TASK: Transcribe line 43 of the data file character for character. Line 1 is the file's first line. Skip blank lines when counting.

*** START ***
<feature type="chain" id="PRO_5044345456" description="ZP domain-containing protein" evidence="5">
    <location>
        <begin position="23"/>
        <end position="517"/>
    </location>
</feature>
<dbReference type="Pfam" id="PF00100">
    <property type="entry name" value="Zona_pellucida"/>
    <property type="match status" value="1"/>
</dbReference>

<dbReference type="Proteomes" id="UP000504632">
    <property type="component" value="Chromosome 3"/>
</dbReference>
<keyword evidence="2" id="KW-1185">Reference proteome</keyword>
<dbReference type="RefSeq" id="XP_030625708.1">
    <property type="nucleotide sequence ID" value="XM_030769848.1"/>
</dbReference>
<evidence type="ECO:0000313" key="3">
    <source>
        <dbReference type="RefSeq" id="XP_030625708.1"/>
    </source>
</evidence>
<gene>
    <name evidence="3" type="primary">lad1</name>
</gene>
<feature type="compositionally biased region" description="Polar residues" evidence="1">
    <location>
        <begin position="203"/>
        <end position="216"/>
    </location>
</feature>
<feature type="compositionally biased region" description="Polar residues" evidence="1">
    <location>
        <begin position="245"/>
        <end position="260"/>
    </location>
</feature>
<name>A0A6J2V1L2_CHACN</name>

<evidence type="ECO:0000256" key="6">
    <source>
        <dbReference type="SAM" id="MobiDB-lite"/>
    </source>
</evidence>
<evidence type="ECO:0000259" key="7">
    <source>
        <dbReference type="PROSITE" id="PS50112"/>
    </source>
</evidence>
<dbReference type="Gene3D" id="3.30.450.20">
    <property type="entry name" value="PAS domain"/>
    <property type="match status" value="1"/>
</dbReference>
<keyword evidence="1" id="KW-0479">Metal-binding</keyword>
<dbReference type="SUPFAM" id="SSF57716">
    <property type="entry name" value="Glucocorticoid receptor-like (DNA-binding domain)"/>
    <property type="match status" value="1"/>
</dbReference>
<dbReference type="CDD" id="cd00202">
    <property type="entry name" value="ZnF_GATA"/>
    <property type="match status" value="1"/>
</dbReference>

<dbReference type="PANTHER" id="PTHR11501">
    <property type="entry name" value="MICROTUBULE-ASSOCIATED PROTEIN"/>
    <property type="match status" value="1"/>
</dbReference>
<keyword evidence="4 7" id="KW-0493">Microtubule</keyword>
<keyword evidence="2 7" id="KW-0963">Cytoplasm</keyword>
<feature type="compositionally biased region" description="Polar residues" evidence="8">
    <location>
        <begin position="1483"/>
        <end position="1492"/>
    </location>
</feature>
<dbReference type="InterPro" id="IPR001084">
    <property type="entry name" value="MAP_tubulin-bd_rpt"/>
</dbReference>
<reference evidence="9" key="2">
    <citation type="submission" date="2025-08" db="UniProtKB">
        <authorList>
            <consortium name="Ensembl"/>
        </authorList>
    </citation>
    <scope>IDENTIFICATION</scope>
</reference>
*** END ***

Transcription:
</evidence>